There was "chaos" at the South Australian border this week when south-west transport companies hit a roadblock after new coronavirus testing regulations caused "massive confusion", an MP said.
Trucks were lined up for hours on Wednesday and many were turned around, member for South West Coast Roma Britnell said.
Mrs Britnell said goods that were held up or turned back at the border on Wednesday were testing kits, medical supplies, fuel, milk, meat and mail.
She warned that if the problem wasn't fixed it could lead to food shortages on our shelves. "It needs to be sorted yesterday," she said.
Testing site were operating on the border on Thursday, but only between certain hours which meant one transport company had to drive to Rennick, west of Dartmoor, on Thursday just to get tested before having to drive back over hours later when their loads were ready for transport.
New regulations which came into effect this week means Victorians need to have a coronavirus test to cross the border, but the transport companies have struggled to get tested because they are asymptomatic.
The Warrnambool region company, who provides what is deemed an essential service, travels to South Australia daily and its owner, who didn't want to be named, said staff were turned away from a south-west testing site on Wednesday. He had been told the only place testing asymptomatic people was Colac, but he didn't want to send staff into a hot spot.
Allansford's Anthony Boyle, of Boyle's Livestock Transport, said precautionary tests were not covered by Medicare and if he had to get private testing it would cost him about $3000 a week to have staff tested - something that wasn't sustainable long term.
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He said it would cost almost $150 for each of his staff to be test every seven days, and with no end in sight for the requirement the costs could add up quickly.
Mr Boyle said they could get testing done in SA for free but even that was an issue because it was only done during certain hours.
"We're playing a bit of a waiting game hoping things might improve," he said "It is very tricky. We're all trying to comply. I'm all for precautionary testing and doing the right thing.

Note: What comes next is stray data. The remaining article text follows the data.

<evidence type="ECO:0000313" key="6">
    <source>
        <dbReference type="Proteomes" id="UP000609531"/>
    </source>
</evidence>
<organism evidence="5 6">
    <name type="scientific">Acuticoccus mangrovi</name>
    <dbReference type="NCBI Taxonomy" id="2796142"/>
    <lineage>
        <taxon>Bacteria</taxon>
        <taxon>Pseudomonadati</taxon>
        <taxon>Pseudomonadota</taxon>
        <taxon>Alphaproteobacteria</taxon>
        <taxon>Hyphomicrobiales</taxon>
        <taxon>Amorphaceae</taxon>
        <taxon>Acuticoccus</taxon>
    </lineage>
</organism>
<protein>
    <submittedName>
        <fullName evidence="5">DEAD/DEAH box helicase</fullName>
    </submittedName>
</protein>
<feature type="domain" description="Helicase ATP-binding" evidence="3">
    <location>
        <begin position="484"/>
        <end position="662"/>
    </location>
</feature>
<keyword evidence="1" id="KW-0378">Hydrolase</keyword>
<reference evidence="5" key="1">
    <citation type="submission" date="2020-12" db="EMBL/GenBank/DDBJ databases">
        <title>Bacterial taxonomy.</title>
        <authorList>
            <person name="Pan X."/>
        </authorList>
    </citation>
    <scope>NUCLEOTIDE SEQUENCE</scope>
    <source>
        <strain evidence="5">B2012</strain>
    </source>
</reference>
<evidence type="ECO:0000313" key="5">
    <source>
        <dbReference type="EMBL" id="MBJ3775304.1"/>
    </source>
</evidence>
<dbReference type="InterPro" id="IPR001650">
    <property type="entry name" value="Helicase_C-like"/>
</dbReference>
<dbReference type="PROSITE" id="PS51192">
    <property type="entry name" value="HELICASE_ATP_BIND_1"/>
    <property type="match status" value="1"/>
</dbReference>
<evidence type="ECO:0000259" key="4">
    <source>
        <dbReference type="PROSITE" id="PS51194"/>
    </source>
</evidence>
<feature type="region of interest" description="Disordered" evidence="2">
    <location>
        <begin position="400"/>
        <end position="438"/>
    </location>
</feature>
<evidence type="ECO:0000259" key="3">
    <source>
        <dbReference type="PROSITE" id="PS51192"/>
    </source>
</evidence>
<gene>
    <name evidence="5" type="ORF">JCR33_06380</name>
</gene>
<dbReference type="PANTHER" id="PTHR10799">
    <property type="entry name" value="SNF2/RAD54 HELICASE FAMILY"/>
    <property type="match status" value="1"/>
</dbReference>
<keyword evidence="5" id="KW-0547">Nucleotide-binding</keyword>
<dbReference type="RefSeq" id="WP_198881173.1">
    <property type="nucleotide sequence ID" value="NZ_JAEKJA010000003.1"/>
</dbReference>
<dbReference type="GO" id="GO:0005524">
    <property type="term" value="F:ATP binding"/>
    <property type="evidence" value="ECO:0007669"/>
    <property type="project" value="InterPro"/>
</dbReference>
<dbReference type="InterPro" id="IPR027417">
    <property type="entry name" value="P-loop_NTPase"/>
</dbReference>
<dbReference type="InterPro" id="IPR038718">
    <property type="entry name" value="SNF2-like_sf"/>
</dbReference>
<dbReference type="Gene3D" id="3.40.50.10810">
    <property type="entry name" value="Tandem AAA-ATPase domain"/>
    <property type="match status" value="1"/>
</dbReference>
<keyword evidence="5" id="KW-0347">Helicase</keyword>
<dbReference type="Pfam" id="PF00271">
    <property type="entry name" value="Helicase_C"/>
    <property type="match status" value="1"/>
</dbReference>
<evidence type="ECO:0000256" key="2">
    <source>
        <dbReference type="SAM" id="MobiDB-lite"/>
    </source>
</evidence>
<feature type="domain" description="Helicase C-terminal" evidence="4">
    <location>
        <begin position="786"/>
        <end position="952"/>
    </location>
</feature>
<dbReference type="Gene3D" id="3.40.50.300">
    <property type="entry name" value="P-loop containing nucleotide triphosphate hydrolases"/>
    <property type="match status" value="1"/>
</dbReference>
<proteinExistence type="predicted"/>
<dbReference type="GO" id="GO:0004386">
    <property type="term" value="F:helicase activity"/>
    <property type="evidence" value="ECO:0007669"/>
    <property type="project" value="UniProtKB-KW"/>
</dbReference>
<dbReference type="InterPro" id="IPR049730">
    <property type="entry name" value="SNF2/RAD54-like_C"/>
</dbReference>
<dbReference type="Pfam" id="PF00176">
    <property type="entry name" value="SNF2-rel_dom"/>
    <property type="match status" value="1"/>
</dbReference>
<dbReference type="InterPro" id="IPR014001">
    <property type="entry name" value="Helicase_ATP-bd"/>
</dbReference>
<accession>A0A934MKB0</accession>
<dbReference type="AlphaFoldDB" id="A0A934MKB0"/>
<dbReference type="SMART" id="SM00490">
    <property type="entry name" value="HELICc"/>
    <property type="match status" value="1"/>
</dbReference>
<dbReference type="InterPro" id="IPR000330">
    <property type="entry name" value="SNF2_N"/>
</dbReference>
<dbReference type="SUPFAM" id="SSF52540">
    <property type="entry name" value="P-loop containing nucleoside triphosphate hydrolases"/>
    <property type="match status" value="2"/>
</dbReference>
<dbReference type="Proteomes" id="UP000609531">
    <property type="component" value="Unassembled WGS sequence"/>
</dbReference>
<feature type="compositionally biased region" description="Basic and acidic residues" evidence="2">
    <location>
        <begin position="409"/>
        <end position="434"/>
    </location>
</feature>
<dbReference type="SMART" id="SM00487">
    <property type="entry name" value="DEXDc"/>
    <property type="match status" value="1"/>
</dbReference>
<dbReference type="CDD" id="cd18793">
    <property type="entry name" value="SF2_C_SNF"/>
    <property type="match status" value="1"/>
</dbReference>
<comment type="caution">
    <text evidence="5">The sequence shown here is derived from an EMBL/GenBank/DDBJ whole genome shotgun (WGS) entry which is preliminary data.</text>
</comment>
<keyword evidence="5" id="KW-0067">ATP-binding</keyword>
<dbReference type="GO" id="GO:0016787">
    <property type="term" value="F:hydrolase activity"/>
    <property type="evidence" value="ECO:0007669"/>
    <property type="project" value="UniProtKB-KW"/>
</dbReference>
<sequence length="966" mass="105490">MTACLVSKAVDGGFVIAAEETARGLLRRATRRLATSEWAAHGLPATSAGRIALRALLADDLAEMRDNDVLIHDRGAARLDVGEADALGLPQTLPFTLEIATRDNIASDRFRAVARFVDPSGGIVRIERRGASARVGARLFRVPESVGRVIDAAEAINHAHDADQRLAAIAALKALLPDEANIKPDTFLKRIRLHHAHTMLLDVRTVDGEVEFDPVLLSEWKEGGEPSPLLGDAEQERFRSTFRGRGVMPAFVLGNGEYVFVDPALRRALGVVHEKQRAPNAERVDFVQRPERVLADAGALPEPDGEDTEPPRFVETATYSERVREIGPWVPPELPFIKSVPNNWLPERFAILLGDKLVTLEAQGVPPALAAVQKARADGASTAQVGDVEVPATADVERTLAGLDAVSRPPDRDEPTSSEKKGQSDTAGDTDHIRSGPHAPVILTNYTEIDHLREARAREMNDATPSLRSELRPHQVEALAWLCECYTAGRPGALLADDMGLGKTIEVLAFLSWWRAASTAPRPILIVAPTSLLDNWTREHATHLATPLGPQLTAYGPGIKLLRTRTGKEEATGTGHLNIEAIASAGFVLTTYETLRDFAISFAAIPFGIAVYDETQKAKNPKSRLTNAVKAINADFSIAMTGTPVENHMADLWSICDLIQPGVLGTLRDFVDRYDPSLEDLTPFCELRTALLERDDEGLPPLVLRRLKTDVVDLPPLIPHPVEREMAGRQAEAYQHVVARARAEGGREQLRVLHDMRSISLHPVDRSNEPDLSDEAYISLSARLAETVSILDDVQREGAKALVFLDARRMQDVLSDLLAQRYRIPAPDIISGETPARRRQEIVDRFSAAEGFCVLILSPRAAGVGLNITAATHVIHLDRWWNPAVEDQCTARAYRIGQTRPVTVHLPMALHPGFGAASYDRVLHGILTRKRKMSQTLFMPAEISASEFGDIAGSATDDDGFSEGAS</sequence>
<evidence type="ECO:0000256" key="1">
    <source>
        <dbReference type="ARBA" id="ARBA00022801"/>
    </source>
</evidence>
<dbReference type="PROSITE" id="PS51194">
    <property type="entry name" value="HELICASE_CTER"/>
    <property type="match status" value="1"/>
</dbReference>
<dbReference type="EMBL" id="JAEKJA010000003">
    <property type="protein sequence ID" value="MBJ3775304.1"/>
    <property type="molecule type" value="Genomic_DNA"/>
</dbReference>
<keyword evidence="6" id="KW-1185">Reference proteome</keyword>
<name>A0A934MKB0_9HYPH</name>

"I spent the best part of yesterday trying to sort out what we can and can't do and we're still not sure."
Ms Britnell said the situation had caused "massive confusion".
"It was mayhem. I don't think I've ever had a busier day than yesterday," she said.
"It was just company after company after company contacting me."
Ms Britnell said that South Australian police were turning people away on Wednesday. "Trucks were lined up at the border for hours," she said.
"The directive then came through that the SA were allowed to let them through but they had to have a test."
Mrs Britnell said some truck drivers had SA pathology slips but were not able to cross into SA to use them. "It was just ridiculous," she said.
Her office was also told that there were testing sites operating on the border on Wednesday but they had run out of testing kits.
Ms Britnell said the directive for freight workers to be tested every seven days would not achieve anything because they continued to travel after they've had a test. "The testing makes no sense to me," she said.
She said the permits and safety plans actually do more for contact tracing.
Mrs Britnell said that if truck drivers were tested in Victoria they would then be required to self-isolate until results were back.
She attacked the Freight minister Melissa Horne saying that writing a letter to her SA and NSW counterparts on Wednesday was "too little too late", and that she'd had had weeks to work with the industry to address the challenges.
"It's panic on behalf of the states. The minister for freight has known all along that we've got to keep freight moving. We've got to be talking to our colleagues across the border," she said.
"Victoria have stuffed up and Victoria have made mistakes that have led to this. The reassurance that should have been coming through from the minister, we've heard nothing."
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